September 27, 2007

Save The Lesser Long-nosed Bat! -Grim

Filed under: Uncategorized — grimgold @ 12:10 pm

Well! The extremists among the environmentalists have finally begun to make noise about the building of the fence. Never mind that for years illegals and drug smugglers have torn up the “fragile desert ecosystem.”

Remember when environmentalists declared you could still see the wagon wheel ruts made in 1850 leading to the west coast? But where were they when the Mexicans were trashing Organ Pipe Cactus National Monument as they have been over the last few decades? Hiding in the closet with the feminists who wouldn’t speak up about the stonings and beatings Moslem women routinely die from?

But now that a fence is finally being started along our southern border, here they come: “Oh, the fence will stop the jaguars!” This in spite of the fact that only four have been spotted north of the border in the last three decades. This could be because the large cats don’t like humans and so have been chased off by drug-smugglers noisily roaring across the border in their four wheel drive vehicles.

“Oh, but how about the Lesser Long-nose Bat? The fence might damage some bat habitat!”

Yeah? Then how about putting up a fence to keep illegals’ vehicles from sending up clouds of dust, covering the cactus flowers these nectar bats feed on?
What’s the matter with these people? Can’t they see that uncontrolled traffic is hurting the very animals they want to protect?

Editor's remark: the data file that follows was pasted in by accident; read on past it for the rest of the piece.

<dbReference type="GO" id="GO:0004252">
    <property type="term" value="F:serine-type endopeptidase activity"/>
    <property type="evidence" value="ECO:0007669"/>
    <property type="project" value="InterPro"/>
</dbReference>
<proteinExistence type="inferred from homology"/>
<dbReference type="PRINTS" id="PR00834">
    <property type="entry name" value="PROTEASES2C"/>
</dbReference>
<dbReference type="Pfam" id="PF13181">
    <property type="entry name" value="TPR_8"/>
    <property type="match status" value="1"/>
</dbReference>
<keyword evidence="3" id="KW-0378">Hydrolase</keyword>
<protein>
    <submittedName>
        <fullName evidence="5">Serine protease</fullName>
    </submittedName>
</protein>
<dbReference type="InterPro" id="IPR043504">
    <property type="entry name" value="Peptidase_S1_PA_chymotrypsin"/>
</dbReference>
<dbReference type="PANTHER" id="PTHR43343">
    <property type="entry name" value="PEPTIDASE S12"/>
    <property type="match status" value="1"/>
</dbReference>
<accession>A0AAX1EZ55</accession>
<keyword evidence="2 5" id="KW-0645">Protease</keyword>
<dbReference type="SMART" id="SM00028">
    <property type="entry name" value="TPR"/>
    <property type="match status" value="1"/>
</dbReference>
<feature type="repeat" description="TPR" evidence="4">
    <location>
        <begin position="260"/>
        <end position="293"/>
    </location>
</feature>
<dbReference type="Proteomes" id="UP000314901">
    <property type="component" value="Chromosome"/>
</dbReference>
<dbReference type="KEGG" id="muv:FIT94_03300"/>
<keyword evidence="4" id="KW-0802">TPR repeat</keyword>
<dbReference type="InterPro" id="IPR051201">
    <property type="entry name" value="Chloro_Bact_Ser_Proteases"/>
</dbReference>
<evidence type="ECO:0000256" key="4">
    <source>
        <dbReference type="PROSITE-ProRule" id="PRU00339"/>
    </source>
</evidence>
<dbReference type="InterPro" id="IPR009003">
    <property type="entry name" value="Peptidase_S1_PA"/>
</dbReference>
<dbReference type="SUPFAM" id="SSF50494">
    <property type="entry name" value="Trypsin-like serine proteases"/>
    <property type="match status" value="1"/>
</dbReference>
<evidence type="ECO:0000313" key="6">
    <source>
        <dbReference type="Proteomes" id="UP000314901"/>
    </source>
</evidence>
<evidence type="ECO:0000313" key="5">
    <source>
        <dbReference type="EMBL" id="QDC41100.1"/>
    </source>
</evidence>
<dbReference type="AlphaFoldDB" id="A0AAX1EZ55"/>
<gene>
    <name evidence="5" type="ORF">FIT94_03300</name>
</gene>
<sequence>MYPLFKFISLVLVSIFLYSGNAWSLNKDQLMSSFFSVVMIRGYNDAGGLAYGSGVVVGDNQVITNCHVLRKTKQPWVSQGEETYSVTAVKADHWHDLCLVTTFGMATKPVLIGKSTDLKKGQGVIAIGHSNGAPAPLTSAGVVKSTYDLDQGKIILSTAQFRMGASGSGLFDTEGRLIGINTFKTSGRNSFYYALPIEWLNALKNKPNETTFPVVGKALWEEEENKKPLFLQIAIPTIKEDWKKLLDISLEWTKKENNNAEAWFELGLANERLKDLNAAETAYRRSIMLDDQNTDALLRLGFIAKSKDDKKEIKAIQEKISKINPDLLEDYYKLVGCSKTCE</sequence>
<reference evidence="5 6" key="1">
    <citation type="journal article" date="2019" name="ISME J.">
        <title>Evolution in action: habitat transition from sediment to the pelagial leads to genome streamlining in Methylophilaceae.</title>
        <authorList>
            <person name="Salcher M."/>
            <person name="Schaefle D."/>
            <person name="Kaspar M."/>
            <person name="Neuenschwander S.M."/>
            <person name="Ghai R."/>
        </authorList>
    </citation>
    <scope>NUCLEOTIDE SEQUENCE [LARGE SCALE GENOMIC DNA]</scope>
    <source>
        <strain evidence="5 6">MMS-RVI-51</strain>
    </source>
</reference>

Below are selections from a news story concerning the damage caused by not having a fence:  Fires are only one of several kinds of environmental damages to Federal lands along the border resulting from illegal immigration, according to the report. Others are:
• New roads and trails made by illegal aliens and drug smugglers, damaging vegetation and dislocating wildlife in historical sites such in Organ Pipe Cactus National Monument;
• Massive amounts of human waste and garbage left behind by illegals at known pickup points pose a threat to human, plant, and animal life in the area;
• The pygmy owl and pima pineapple cactus, whose habitats are on the Federal lands have both been placed on the endangered species list;
• Repeated cutting of farmers’ fences, allowing valuable cattle to wander, as well as damaging water supplies and equipment.

Many visitors no longer camp at Coronado National Forest or visit Organ Pipe Cactus National Monument due to confrontations with illegal immigrants. Recently, the number of immigrants was over 100 times the number of citizens that had legally obtained a back country permits in Organ Pipe Cactus National Monument.

Massive illegal immigration has inflicted serious damage on the 516 square miles of Organ Pipe Cactus National Monument, once an environmental gem. If you were to pick any point at the monument and walk three miles in any direction, you would find 9 water bottles, 7 pieces of litter, 4 tire tracks, and 4 places where major damage has been wrought, according to a recent study.” (

What’s wrong with these people? In light of these facts shouldn’t the environmentalists be loudly clamoring for a fence?

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